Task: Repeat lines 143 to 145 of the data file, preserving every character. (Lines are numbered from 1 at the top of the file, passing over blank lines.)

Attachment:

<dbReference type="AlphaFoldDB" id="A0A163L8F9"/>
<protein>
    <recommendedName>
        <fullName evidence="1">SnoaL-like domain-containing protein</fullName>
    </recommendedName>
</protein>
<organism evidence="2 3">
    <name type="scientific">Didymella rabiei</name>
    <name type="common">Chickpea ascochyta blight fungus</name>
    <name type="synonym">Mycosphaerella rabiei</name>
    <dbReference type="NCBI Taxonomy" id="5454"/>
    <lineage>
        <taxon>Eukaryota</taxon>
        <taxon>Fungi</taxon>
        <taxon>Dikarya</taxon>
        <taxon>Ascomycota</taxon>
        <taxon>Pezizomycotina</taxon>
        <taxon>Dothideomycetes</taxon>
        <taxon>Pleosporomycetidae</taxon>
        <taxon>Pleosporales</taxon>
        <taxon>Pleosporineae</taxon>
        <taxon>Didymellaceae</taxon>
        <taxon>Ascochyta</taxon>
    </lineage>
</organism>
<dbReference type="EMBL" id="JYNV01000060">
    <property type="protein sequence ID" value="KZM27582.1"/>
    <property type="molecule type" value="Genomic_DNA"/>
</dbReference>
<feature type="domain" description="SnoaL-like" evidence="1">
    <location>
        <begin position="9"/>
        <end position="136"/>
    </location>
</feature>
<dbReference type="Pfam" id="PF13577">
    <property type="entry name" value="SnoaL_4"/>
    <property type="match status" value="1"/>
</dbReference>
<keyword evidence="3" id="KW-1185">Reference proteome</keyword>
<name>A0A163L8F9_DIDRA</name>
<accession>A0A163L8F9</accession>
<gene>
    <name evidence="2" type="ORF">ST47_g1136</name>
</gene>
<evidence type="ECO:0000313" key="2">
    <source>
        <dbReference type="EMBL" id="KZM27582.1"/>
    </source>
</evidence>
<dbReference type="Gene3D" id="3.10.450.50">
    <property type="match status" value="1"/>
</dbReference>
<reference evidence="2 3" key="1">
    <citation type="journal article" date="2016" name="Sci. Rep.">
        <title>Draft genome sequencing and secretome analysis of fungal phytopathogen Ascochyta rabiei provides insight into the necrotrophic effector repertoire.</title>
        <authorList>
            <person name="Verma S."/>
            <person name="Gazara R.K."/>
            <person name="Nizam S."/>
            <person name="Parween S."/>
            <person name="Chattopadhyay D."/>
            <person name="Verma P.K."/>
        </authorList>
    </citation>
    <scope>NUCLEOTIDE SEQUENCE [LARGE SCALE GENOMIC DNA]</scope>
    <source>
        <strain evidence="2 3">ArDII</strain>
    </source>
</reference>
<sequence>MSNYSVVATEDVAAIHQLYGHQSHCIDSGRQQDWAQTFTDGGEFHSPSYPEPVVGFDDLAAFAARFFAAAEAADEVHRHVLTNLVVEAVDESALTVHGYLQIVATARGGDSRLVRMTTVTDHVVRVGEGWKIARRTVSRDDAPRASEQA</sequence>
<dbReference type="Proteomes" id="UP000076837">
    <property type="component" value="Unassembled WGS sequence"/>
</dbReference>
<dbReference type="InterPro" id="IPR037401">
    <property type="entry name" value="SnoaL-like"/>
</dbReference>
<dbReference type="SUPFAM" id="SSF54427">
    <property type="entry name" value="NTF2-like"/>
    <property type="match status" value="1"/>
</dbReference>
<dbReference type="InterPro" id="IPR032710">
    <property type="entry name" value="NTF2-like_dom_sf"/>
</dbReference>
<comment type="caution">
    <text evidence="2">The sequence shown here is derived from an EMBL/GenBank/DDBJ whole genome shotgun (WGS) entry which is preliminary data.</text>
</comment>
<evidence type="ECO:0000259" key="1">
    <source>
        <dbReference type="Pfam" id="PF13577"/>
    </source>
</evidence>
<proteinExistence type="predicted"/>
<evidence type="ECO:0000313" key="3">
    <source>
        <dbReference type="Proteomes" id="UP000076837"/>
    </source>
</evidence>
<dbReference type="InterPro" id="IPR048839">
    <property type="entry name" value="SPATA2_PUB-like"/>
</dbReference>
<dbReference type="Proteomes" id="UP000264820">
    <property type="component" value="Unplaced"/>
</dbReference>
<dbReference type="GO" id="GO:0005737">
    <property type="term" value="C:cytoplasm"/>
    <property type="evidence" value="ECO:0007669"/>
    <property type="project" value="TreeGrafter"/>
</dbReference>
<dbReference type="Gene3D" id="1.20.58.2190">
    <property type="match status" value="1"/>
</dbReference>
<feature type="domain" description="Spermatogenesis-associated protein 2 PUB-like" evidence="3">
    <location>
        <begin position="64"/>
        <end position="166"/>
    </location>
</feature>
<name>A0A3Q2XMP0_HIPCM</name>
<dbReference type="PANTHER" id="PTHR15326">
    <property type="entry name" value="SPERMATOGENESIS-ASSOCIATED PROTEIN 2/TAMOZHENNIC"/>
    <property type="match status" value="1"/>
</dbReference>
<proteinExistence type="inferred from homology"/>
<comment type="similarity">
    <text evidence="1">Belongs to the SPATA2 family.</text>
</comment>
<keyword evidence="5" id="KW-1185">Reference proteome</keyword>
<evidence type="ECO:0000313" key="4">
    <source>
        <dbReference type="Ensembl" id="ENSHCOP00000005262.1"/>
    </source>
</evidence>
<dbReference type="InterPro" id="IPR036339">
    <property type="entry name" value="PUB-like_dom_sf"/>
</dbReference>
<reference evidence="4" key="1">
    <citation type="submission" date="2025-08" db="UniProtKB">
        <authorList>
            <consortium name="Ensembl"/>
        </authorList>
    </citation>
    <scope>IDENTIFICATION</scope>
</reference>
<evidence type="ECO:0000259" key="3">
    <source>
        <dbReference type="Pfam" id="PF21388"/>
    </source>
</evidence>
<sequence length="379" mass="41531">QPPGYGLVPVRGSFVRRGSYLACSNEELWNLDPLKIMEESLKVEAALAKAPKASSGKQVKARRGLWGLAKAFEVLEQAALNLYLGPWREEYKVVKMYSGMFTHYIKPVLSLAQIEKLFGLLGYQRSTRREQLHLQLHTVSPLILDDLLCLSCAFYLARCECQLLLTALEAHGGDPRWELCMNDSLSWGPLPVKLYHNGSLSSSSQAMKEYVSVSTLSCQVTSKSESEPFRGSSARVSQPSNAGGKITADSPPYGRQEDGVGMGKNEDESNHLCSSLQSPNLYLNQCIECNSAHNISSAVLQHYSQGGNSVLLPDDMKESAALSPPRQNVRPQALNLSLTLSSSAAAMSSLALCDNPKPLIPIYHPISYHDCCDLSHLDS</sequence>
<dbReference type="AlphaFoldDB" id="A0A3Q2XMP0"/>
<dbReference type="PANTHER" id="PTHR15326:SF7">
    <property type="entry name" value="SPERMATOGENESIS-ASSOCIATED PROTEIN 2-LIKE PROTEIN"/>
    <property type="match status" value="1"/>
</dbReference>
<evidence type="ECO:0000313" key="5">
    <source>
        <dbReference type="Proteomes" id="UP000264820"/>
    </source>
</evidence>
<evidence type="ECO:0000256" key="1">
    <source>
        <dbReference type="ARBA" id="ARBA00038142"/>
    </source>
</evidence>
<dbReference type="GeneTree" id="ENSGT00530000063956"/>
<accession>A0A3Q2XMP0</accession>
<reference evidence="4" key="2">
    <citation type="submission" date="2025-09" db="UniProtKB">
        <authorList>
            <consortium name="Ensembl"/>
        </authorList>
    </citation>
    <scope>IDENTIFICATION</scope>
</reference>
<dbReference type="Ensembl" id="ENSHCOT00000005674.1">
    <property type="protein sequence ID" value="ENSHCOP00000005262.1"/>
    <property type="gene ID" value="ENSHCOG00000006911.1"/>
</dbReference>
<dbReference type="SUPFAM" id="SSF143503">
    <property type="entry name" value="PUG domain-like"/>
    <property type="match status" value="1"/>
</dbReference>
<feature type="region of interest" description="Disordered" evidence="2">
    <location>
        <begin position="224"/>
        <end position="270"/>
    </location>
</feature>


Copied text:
    <scope>IDENTIFICATION</scope>
</reference>
<evidence type="ECO:0000259" key="3">